For The Record
Honoring the Legends
Maybe it was that North Carolina drawl that pulled us in, or a propensity for engaging story telling. Whatever the case, Glenn Sipe had us all captivated during the Closing Banquet of the MCAA National Convention in January. Mr. Sipe, who was handed a microphone as the cameras clicked away, simply told us about his life – and his life has been about masonry. A hushed crowd followed the heartfelt account of what masonry has meant to him with a standing ovation, and even a few misty eyes.
You see, Mr. Sipe, 91, is one of four inductees into the inaugural Masonry Hall of Fame class. He is joined by the late C. DeWitt Brown, Richard Felice and Jerry Painter. Four men more deserving of this honor, I do not know. Three of the inductees accepted the honor and gave short speeches, with Mr. Brown’s family – Buddie and Deby Barnes – accepting the award on his behalf.
Earning a spot in the Masonry Hall of Fame is no small achievement. The Hall was created to recognize and award individuals who have dedicated their lives to the masonry industry. Hall of Famers will have had a major impact on the masonry industry (not necessarily with the MCAA only), and will have been in the industry for a minimum of 25 years. All inductees are nominated by their peers and carefully reviewed by a panel of judges.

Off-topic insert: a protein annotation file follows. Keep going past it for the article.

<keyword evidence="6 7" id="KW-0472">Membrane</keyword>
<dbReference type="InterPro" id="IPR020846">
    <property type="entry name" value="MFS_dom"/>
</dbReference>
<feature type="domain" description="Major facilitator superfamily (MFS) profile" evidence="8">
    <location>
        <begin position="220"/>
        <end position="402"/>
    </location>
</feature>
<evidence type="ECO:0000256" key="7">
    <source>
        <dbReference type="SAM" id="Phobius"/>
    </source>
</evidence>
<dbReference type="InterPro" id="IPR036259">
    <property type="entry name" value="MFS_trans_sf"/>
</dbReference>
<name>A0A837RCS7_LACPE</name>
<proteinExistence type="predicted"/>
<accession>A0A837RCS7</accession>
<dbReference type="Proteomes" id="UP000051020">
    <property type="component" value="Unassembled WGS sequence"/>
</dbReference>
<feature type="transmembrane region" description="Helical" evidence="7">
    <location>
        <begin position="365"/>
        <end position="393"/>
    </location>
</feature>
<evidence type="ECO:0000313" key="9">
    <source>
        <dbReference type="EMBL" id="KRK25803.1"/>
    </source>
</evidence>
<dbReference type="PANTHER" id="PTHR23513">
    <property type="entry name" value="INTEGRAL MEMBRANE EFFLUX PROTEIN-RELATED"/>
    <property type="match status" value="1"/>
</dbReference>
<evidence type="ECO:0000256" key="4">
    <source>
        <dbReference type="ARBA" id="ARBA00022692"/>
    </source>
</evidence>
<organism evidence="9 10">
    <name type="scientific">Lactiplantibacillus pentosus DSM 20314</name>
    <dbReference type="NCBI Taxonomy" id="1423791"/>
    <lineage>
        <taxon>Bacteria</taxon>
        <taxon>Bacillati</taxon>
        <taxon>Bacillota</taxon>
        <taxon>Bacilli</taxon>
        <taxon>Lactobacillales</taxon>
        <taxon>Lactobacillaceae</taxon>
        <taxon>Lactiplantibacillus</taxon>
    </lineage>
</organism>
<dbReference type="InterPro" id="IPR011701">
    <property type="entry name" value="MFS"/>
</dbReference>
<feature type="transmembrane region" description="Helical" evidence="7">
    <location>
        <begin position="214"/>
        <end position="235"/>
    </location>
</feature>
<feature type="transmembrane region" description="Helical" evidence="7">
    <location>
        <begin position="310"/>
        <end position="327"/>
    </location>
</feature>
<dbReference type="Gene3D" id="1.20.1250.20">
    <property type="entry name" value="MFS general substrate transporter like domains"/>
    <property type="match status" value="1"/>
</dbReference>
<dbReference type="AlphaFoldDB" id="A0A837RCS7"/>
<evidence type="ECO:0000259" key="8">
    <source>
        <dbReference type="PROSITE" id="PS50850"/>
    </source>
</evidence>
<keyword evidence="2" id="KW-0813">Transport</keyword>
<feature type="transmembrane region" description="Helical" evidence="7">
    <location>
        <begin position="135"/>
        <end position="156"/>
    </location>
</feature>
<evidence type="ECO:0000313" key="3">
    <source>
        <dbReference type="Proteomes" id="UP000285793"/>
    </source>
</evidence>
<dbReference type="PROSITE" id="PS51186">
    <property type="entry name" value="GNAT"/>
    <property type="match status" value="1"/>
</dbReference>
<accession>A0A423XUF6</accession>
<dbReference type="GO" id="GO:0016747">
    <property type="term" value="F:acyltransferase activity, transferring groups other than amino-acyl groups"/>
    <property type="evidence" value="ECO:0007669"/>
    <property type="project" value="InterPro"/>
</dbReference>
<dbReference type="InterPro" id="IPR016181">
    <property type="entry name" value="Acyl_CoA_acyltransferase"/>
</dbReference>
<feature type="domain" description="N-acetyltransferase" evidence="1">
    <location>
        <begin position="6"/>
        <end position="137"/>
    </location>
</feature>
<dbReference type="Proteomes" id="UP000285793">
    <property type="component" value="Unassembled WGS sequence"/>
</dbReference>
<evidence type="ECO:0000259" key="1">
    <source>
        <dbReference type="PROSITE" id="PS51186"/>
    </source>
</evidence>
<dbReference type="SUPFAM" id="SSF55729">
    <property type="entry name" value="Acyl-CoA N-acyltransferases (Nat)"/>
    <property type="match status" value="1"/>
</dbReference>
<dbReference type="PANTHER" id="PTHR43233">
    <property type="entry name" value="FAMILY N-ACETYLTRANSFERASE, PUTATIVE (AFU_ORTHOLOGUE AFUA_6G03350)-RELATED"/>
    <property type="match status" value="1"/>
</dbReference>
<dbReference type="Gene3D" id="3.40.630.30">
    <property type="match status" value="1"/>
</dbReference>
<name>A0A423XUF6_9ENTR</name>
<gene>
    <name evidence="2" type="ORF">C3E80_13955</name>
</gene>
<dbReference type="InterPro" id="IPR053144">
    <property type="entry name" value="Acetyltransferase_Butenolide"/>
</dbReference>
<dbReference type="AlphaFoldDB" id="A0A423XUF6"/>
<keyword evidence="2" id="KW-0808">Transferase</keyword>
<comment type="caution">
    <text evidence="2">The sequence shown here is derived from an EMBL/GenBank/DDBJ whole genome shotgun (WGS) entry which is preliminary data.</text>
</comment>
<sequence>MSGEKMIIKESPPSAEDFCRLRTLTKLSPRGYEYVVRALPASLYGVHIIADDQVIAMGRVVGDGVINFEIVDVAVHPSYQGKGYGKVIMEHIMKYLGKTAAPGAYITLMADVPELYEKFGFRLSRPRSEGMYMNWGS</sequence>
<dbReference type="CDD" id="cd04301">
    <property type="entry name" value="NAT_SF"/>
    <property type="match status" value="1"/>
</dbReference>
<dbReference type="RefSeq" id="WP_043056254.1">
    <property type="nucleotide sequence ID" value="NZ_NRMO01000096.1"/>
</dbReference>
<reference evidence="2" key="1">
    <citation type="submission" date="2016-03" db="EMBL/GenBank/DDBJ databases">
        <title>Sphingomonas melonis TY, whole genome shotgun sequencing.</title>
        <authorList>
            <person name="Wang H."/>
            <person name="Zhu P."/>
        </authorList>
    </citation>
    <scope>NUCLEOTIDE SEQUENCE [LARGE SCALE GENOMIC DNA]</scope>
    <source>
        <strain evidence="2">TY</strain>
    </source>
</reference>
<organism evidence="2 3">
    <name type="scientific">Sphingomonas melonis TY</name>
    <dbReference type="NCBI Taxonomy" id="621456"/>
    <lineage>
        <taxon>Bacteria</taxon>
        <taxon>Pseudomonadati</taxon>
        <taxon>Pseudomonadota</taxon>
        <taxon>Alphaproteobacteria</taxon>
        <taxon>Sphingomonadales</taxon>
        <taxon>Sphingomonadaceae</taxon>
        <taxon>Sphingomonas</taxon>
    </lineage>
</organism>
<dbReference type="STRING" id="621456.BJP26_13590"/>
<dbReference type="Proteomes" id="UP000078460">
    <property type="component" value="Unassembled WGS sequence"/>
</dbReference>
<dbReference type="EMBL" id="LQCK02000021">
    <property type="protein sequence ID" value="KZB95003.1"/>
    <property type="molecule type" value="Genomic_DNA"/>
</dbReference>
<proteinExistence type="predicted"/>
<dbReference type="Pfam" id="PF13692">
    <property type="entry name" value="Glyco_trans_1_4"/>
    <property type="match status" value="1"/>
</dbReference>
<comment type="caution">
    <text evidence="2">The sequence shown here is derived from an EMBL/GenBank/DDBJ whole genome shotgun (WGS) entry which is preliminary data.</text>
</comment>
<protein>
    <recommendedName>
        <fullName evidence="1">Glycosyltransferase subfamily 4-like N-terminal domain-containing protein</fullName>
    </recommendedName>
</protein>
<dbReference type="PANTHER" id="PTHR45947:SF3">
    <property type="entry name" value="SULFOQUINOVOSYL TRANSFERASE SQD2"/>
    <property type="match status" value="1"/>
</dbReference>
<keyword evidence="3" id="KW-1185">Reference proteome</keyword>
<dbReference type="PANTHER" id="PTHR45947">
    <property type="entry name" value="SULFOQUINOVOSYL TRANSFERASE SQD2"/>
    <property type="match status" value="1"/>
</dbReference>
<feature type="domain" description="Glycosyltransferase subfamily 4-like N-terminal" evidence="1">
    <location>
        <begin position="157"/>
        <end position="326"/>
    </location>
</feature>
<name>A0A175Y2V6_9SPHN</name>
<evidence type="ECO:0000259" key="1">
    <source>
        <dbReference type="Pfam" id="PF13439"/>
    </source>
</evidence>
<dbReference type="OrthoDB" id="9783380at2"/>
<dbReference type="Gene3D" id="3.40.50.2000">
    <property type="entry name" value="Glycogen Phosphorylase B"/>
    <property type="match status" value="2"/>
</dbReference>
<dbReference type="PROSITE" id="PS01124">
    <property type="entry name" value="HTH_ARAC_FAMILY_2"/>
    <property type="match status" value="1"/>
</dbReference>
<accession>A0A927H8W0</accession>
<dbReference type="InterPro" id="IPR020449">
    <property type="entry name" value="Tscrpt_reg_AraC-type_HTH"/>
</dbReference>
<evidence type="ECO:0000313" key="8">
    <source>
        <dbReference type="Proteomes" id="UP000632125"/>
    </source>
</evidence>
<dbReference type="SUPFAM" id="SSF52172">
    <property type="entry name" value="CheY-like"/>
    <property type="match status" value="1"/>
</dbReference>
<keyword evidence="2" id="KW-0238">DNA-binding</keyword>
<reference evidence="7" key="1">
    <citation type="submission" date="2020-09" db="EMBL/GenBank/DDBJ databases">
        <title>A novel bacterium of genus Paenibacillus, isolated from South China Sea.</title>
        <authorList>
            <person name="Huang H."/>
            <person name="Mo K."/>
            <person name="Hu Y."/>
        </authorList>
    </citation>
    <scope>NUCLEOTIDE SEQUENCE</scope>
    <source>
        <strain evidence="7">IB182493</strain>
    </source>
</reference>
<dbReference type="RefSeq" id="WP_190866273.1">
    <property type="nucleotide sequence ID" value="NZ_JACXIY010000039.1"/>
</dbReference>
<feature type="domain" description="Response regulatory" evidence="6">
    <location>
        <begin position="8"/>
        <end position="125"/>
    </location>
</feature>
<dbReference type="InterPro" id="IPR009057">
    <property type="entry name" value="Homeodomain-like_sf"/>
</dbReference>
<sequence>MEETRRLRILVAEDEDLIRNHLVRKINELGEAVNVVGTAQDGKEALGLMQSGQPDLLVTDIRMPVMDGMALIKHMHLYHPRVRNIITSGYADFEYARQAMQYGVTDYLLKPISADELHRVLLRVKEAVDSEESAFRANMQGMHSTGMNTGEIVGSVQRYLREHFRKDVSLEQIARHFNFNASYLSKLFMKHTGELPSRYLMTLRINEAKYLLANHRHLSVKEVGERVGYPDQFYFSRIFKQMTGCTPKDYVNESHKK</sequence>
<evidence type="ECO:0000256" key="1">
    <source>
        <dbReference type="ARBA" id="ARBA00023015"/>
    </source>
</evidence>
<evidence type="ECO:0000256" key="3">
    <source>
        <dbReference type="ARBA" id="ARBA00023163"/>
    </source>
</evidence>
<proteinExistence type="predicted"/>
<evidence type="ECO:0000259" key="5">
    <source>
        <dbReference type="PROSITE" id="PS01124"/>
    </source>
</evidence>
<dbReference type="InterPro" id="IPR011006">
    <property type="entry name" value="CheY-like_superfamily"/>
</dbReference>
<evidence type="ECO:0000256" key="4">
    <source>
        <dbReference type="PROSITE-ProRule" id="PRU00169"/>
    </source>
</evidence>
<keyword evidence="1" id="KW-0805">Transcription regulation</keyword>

Glenn Sipe was one of four inductees
I used to think the most important Hall of Fame experience in my life had been my trip to Canton, Ohio, in 2007 to visit the Pro Football Hall of Fame. It was the year of the Pittsburgh Steelers’ 75th anniversary. As an avid NFL fan, every display and exhibit left me elated. And the Steelers-centric section of the Hall…well, it was just magical. That was an incredibly special day in my life, and I will never forget how much I enjoyed the experience. That day was all Bradshaw, Lambert and Harris.
This day was all Brown, Felice, Painter and Sipe. And my experience with our Masonry Hall of Fame, I have to say, was even better. Years from now, a handful of us will be able to say we were there to help usher in the first class of the Masonry Hall of Fame. We celebrated four incredible men who really make you understand that masonry is in the blood; it’s a lifestyle as well as a livelihood. How many people can say they share the same profession as a man in his 80s? Whatever the number, it’s dwindling. It just shows the longevity of the skill and craft of masonry.
So thank you, Mr. Sipe. Thank you, Mr. Brown. Thank you, Mr. Felice. And thank you, Mr. Painter. Thank you for all you’ve done for this noble profession. You’ve set the bar high for future masons.